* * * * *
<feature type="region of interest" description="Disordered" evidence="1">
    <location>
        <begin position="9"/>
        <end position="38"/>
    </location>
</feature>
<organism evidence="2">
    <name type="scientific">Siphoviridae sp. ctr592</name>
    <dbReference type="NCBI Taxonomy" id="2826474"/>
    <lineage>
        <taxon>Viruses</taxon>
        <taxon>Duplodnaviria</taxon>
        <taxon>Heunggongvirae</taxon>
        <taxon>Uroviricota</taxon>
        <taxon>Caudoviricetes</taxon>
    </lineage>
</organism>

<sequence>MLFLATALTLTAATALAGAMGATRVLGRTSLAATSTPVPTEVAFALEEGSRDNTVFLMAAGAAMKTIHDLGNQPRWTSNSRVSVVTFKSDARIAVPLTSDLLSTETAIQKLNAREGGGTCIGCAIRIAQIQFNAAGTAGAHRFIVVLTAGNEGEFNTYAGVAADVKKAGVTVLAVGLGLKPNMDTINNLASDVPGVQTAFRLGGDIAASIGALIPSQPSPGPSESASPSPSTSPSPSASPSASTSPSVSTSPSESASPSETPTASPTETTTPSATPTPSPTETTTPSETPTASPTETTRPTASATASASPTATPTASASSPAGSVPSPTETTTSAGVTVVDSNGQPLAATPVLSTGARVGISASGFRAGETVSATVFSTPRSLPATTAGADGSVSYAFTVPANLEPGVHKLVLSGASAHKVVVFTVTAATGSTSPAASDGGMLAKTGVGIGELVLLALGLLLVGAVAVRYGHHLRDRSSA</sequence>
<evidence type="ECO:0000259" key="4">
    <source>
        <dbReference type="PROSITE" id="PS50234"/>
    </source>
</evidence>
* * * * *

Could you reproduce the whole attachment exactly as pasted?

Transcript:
<feature type="region of interest" description="Disordered" evidence="1">
    <location>
        <begin position="9"/>
        <end position="38"/>
    </location>
</feature>
<organism evidence="2">
    <name type="scientific">Siphoviridae sp. ctr592</name>
    <dbReference type="NCBI Taxonomy" id="2826474"/>
    <lineage>
        <taxon>Viruses</taxon>
        <taxon>Duplodnaviria</taxon>
        <taxon>Heunggongvirae</taxon>
        <taxon>Uroviricota</taxon>
        <taxon>Caudoviricetes</taxon>
    </lineage>
</organism>

<sequence>MLFLATALTLTAATALAGAMGATRVLGRTSLAATSTPVPTEVAFALEEGSRDNTVFLMAAGAAMKTIHDLGNQPRWTSNSRVSVVTFKSDARIAVPLTSDLLSTETAIQKLNAREGGGTCIGCAIRIAQIQFNAAGTAGAHRFIVVLTAGNEGEFNTYAGVAADVKKAGVTVLAVGLGLKPNMDTINNLASDVPGVQTAFRLGGDIAASIGALIPSQPSPGPSESASPSPSTSPSPSASPSASTSPSVSTSPSESASPSETPTASPTETTTPSATPTPSPTETTTPSETPTASPTETTRPTASATASASPTATPTASASSPAGSVPSPTETTTSAGVTVVDSNGQPLAATPVLSTGARVGISASGFRAGETVSATVFSTPRSLPATTAGADGSVSYAFTVPANLEPGVHKLVLSGASAHKVVVFTVTAATGSTSPAASDGGMLAKTGVGIGELVLLALGLLLVGAVAVRYGHHLRDRSSA</sequence>
<evidence type="ECO:0000259" key="4">
    <source>
        <dbReference type="PROSITE" id="PS50234"/>
    </source>
</evidence>